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Why Would Union Members Vote Republican?

Berry Craig: The union-haters must still be in hog heaven over an AFL-CIO-sponsored poll that showed most Massachusetts union households supported Republican Scott Brown over union-endorsed Democrat Martha Coakley in the special election to succeed the late Sen. Ted Kennedy.
richard trumka

AFL-CIO President Richard Trumka

Union Members Voted for Scott Brown

‘A union member voting Republican is like a rabbit voting for hunting season to open’

The union-haters must still be in hog heaven over an AFL-CIO-sponsored poll that showed most Massachusetts union households supported Republican Scott Brown over union-endorsed Democrat Martha Coakley in the special election to succeed the late Sen. Ted Kennedy.

The margin was 49 to 46 percent. The numbers remind me again of Pogo’s apt observation: “We have met the enemy and he is us.”

The Massachusetts AFL-CIO unanimously endorsed Coakley. She was clearly the pro-union candidate, according to Robert Haynes, president of the Bay State labor federation.

Nonetheless, Karen Ackerman, the national AFL-CIO’s political director admitted to the Wall Street Journal that “What happened in Massachusetts is that working families did not see the Democratic candidate as being on their side.”

Apparently, more than a few union members blame the still sluggish economy on President Barack Obama and the Democrats. Jeff Wiggins and Mike Hall don’t get it.

“Bush and Cheney’s warmed over Reagan era ‘trickle-down’ economics caused the economic mess we’re in, and yet people want to punish Obama and the Democrats?” asked Wiggins, a Kentucky labor leader. “That’s crazy.”

Brown is “a Bush-Cheney clone” on the economy, wrote Hall on the AFL-CIO Now Blog. “Not only does [Brown]…believe the answer to the economic crisis is more tax cuts for the wealthy; he opposes a proposed fee on Wall Street firms that received taxpayer bailouts and then gave extravagant bonuses to executives,” he added.

In another posting, Hall quoted Haynes who said Brown snubbed Massachusetts unions. Haynes said Brown “refused to fill out the AFL-CIO questionnaire or appear at the AFL-CIO candidates’ forum to tell workers directly what he stands for. As a candidate, Martha Coakley filled out our questionnaire and appeared at our candidates’ forum to speak directly to us about where she stands.”

Coakley is for the Employee Free Choice Act, which the AFL-CIO says “would allow workers, not corporations, to choose whether and how they want to form a union.” (For the record, the proposed legislation does not outlaw the secret ballot.)

Brown, according to Hall, is against the Employee Free Choice Act.

Anyway, Brad Woodhouse, communications director for the Democratic National Committee, told the WSJ that "the election in Massachusetts involved the same type of frustration and anger at Washington and the current state of the economy that swept President Obama into office in 2008.”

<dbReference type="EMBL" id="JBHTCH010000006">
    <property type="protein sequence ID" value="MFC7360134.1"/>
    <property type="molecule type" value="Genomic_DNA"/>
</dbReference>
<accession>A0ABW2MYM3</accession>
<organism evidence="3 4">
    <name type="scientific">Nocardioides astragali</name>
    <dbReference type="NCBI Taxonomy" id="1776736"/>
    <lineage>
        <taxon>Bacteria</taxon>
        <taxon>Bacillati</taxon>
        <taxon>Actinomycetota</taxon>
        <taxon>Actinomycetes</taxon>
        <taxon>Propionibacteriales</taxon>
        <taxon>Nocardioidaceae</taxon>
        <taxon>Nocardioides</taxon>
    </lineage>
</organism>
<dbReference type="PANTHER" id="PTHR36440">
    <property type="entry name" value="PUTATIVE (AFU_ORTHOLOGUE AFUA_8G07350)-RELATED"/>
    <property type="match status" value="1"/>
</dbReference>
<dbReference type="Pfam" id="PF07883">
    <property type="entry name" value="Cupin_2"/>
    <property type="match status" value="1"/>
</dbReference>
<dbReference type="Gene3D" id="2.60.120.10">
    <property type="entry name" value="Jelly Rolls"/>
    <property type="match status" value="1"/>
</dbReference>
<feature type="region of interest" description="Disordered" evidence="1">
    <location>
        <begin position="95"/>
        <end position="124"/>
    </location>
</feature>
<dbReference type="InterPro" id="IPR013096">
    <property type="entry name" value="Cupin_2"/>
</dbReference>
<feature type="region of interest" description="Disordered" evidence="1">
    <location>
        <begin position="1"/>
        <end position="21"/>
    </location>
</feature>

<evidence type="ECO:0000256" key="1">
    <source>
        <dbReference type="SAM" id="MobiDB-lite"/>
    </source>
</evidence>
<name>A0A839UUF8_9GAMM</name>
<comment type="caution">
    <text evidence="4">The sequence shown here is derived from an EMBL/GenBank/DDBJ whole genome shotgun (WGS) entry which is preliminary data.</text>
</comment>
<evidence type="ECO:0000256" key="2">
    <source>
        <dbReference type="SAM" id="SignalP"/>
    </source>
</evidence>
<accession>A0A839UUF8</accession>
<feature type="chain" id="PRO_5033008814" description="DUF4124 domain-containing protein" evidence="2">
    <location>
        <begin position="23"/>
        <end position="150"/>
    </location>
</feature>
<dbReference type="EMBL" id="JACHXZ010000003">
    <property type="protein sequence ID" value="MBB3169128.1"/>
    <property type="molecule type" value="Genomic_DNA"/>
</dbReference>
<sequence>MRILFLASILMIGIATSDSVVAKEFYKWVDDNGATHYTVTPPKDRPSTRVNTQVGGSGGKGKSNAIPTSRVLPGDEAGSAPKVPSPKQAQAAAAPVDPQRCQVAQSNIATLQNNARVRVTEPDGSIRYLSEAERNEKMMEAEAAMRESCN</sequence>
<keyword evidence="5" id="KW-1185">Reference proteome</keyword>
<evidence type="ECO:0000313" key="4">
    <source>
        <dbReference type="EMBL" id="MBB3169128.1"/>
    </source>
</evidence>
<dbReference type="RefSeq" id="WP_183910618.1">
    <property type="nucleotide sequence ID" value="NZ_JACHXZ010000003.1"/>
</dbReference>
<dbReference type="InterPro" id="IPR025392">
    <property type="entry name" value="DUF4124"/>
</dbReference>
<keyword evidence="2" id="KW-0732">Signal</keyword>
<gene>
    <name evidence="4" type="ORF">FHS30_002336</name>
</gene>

AFL-CIO President Richard Trumka told AFL-CIO Now Blog writer Tula Connell that “the American people are justifiably uncertain and fearful in these tough economic times.” He said the outcome in Massachusetts “…should be a sobering reminder to candidates running in 2010.”

Trumka backed Obama in 2008. I did, too.

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But he warned, “The American people are urgently expecting results from Washington. If elected officials want the support of working families, they need to fight to win legislation on jobs, health care and financial regulation. Americans need a champion who will fight for their cause.”

Brown isn’t the champion Trumka has in mind. He called the Republican’s win “…a giant step backward for working families. Brown has already promised to be the 41st vote for the Republican party of NO on crucial improvements for working men and women.”

I’ll add a Presbyterian “amen” to brother Trumka’s remarks.

Brown, who favored the McCain-Palin ticket, wants a “trickle down” encore. So will whoever wins the GOP nomination in 2012.

That’s why this union card-carrying Hubert Humphrey Democrat expects to be in Obama’s corner again in 2012.

I’ve been here before. So have some of my union brothers and sisters, including many in Massachusetts .

Back in 1980, we weren’t exactly wild about President Jimmy Carter. We voted for him four years before. But we were pulling for Kennedy, who was more to our liking, to get the Democratic presidential nomination.

When Carter was re-nominated, we got behind him. The other guy was Ronald Reagan, the most anti-union president since Herbert Hoover.

“A union member voting for Reagan would be like a chicken voting for Colonel Sanders” said a sign in a union hall in 1980 in Paducah, Kentucky , where I teach. “A union member voting Republican would be like a rabbit voting for hunting season to open,” suggested Kentucky Labor Secretary J.R Gray, a former Democratic state legislator and an ex-Machinists union official.

Admittedly, the whole Democratic Party hasn’t always been with us.

In the 1930s, segregationist Southern Democrats in Congress joined their anti-labor Yankee Republican brethren in battling unions, FDR and the New Deal, all of which they slammed as “socialist.” Sound familiar? Some of today’s “Blue Dog Democrats” are allied with the GOP in opposing the Employee Free Choice Act.

Yet by and large, the Democrats have done much more for unions than Republicans have. (The few liberal, pro-union Republicans, including Sen. Ed Brooke of Massachusetts , are long gone from Congress.)

Berry Craig

Ted Kennedy earned a 93-percent pro-labor lifetime score from the AFL-CIO’s Committee on Political Education. As a senator, Obama notched a 98 percent COPE rating.

I’d bet big money Coakley would have scored in the 90s. I’d also wager a tidy sum that Brown’s COPE tally will be a whole lot lower.

Berry Craig